Why “Timmy” from South Park Rocks My Socks

I know it’s been discussed by hundreds of other dis-folks before on plenty of other dis-sites, but I just gotta say how much I think “Timmy” (and “Jimmy”) on South Park rules from a disabled person’s perspective; not only for being hysterically funny (making fun of oneself can provide the greatest of laughs), but also how it shows AB kids interacting and being friends with a disabled kid and not making a big deal out of it.

See, they show it without pointing it out and this subtle “non-highlighting the obvious politically correct goings-on” decision has done a lot I believe, in helping AB’s (of all ages) to stop freaking out what others may think if they decide to chillax with a disabled person. Heck, South Park has possibly even made it look cool in certain circles. Ha! The irony!

Famed actress with CP (Cerebral Palsy), Geri Jewell (from “Facts of Life” and “Deadwood”), is rumored to be the inspiration for these characters, but I’m not sure if Matt and Trey have fessed-up to this. But that’s besides the point. The REAL point is that through humor, changes in how we’re accepted can be made, which will hopefully carry on to future generations.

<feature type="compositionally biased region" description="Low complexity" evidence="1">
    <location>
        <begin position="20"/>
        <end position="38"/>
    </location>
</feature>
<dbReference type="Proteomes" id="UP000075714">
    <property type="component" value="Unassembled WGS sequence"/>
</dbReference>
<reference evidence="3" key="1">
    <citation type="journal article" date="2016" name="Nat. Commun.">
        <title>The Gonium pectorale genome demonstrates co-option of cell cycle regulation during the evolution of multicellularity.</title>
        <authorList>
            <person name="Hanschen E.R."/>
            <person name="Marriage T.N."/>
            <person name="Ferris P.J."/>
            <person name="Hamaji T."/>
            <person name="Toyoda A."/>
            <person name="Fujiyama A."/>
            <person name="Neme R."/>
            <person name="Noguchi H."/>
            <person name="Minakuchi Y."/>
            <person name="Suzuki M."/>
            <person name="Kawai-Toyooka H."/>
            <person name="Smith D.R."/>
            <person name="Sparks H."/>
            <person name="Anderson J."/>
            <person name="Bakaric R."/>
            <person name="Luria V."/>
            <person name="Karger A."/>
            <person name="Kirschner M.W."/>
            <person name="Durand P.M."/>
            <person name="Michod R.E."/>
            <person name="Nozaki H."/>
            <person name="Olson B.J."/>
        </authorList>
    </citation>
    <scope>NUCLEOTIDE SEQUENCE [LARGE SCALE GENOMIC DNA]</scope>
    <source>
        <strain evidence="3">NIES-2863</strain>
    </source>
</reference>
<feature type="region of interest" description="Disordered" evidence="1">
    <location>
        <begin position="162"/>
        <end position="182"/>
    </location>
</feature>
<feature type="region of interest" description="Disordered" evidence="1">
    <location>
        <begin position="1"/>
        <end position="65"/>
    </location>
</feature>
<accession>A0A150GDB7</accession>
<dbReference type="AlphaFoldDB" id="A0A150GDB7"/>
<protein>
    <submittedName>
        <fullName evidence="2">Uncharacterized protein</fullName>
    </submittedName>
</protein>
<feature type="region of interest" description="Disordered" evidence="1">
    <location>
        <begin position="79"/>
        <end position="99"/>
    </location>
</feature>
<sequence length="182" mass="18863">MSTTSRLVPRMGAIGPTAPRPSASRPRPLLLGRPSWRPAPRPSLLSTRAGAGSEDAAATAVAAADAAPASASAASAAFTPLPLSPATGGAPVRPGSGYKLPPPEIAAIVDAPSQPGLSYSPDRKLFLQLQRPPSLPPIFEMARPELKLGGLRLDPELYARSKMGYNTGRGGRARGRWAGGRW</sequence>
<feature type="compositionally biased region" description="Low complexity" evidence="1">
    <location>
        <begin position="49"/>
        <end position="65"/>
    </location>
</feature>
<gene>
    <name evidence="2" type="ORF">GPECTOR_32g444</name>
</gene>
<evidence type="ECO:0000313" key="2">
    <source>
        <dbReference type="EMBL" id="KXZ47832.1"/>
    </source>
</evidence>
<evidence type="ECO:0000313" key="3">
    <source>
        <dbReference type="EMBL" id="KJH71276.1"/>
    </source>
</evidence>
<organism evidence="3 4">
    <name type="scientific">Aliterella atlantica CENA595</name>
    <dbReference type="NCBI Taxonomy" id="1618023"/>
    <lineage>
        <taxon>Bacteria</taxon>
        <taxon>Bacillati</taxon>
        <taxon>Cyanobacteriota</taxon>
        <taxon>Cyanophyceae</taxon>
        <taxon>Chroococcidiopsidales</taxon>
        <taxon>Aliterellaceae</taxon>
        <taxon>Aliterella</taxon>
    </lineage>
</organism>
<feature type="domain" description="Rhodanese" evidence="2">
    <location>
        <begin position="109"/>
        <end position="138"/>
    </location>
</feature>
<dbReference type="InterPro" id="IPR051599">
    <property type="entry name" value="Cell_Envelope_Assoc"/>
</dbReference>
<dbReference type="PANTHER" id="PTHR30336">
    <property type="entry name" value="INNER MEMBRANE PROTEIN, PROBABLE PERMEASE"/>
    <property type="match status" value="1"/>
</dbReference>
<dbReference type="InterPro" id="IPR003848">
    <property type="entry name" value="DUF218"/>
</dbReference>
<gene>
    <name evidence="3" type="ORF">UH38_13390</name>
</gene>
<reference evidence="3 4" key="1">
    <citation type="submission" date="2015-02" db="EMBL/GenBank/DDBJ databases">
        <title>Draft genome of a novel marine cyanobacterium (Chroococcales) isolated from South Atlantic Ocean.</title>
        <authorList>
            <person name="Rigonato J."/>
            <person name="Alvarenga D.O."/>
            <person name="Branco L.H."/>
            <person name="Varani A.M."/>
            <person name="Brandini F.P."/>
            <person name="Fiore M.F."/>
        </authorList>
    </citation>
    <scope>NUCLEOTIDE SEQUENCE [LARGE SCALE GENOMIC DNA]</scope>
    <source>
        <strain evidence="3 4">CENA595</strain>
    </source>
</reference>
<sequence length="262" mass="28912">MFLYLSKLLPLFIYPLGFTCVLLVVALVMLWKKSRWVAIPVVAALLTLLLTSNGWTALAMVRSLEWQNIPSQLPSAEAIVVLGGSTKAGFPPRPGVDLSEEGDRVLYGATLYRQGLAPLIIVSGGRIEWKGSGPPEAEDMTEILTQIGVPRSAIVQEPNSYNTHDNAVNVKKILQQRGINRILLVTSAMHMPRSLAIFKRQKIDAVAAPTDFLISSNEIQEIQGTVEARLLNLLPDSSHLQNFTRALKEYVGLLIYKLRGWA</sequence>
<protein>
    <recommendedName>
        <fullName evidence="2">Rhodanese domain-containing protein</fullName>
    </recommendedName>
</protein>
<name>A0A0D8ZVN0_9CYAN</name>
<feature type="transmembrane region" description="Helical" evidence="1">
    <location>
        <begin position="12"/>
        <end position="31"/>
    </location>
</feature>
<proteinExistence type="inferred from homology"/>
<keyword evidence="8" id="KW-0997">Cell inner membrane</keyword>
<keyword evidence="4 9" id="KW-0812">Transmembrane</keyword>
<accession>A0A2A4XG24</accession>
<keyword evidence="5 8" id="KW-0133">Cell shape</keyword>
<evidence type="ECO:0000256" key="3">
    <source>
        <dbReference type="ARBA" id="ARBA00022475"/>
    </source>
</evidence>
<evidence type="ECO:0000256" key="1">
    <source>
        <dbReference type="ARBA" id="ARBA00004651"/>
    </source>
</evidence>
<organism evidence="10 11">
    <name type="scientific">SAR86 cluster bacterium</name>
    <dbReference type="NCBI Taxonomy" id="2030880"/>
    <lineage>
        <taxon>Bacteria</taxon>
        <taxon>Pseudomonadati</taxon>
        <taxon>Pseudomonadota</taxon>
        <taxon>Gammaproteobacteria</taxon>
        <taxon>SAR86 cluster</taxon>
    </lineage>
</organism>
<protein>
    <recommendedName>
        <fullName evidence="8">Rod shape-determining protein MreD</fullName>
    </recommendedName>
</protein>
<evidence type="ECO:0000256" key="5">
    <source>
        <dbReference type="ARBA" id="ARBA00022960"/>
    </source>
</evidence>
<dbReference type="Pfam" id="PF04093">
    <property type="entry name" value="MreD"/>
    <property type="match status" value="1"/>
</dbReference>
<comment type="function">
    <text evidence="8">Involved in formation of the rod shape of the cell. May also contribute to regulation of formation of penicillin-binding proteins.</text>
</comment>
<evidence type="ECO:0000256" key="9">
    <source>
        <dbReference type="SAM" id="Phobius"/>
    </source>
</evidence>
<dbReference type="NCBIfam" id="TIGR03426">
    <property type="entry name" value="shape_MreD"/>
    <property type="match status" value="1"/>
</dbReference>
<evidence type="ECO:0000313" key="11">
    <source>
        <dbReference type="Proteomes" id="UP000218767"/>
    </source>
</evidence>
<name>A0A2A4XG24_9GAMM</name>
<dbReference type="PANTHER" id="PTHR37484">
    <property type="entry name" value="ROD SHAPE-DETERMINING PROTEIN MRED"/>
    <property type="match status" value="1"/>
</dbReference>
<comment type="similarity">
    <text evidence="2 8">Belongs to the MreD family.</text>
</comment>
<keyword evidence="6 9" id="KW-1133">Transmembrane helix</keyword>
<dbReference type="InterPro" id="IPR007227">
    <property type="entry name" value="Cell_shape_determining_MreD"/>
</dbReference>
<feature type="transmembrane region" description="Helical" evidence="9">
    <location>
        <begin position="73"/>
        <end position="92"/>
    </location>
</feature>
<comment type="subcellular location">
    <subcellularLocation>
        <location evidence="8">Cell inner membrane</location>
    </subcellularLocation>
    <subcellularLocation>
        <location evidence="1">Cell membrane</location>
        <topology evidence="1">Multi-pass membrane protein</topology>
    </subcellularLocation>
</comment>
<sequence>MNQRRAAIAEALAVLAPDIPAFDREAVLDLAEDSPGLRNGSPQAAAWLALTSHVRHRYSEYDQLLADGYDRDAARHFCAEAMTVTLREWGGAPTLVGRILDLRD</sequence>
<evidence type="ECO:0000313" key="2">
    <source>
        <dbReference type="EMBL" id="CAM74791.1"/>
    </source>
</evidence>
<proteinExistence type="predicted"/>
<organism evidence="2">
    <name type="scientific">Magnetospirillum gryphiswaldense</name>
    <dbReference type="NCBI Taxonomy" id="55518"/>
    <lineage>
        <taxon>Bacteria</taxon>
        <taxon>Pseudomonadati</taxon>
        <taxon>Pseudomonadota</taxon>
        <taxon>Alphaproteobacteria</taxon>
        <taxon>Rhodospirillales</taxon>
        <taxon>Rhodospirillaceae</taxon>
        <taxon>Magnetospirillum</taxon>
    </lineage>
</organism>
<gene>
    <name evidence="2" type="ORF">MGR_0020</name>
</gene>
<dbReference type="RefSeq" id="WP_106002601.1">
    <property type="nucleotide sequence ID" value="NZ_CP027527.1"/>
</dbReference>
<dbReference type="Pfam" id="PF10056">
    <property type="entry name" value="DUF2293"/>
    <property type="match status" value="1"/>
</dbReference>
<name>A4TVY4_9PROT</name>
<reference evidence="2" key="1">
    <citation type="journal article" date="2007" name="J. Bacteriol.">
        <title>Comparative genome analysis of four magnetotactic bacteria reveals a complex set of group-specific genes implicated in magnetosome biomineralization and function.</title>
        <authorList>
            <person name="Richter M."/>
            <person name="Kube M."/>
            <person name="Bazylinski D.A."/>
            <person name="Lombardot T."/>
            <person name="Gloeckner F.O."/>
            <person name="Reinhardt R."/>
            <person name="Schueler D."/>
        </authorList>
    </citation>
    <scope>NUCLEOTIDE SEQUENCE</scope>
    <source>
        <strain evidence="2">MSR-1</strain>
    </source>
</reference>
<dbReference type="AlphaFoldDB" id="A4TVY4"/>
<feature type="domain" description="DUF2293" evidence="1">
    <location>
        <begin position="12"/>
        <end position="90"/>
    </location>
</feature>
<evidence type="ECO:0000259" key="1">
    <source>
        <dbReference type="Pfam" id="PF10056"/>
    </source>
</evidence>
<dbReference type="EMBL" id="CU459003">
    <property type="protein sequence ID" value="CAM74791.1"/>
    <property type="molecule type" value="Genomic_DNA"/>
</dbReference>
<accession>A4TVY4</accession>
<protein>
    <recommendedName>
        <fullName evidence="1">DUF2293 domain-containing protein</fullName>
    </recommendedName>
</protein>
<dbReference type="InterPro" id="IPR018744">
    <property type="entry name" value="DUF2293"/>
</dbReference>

What’s more empowering than making fun of yourself before someone else gets a chance? By doing this, you’re both empowering and enchanting yourself to all the ABs in this AB world. Heck, Conan O’Brien is the MASTER at this. He’s always the first to poke fun at his crazy, uncontrollable red bouffant or his pasty white skin.

So with “Timmy,” the creators of South Park lovingly and adoringly poke fun at “Timmy,” usually by showing comical things that are related to his disability (like with he joined the “Crips”): There’s so much humor in a little boy with CP joining one of the deadliest gangs in the country, I don’t even know where to begin.

I’ll leave you with a most excellently funny link to a “Timmy” YouTube video:  “Timmy on his best.”

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